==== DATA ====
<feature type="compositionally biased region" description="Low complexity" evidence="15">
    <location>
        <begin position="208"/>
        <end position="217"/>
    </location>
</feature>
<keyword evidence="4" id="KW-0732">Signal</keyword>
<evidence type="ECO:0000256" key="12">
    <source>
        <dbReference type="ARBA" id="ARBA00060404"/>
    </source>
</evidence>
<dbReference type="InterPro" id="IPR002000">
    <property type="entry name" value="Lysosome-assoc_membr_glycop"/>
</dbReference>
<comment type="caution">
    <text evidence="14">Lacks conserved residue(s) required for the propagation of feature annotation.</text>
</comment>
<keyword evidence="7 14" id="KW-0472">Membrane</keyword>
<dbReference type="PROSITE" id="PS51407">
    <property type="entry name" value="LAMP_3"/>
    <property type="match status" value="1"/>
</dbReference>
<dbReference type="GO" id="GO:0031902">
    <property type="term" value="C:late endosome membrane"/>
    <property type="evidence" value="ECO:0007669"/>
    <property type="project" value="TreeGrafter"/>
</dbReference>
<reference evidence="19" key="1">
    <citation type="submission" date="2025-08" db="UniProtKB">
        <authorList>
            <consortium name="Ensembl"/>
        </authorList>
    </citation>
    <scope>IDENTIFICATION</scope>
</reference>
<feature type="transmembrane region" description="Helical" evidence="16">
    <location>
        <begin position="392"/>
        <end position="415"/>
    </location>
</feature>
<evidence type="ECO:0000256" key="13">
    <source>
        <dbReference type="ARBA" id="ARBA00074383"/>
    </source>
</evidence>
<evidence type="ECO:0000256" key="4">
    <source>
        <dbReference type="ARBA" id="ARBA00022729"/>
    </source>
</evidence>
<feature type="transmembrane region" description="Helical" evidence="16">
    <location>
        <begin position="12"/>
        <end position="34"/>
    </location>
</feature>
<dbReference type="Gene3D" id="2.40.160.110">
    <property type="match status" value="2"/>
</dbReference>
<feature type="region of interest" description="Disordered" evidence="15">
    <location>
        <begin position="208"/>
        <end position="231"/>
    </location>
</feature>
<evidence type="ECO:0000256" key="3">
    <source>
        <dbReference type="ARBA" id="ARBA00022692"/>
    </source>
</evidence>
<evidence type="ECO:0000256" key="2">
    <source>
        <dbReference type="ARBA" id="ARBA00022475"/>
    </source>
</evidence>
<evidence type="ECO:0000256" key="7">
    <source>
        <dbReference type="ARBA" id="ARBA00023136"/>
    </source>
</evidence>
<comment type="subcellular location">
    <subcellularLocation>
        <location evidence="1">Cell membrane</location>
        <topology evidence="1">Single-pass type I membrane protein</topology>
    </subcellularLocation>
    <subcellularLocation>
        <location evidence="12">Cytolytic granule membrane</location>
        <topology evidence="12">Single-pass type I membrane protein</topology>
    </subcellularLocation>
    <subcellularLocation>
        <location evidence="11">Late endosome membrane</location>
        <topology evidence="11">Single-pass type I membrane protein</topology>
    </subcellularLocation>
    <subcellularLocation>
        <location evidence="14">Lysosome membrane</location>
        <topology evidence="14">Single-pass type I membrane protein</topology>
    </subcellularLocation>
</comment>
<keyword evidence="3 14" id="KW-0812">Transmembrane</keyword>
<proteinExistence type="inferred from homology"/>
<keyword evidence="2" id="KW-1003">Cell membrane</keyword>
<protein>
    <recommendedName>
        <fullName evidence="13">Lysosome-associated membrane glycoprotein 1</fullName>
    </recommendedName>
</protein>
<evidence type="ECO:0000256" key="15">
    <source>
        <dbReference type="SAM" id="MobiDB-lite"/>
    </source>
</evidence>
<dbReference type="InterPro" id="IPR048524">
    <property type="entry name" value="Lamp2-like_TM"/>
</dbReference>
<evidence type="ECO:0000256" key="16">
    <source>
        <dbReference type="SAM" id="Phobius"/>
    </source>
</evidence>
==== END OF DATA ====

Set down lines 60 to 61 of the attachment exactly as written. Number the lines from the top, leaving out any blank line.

    <property type="match status" value="2"/>
</dbReference>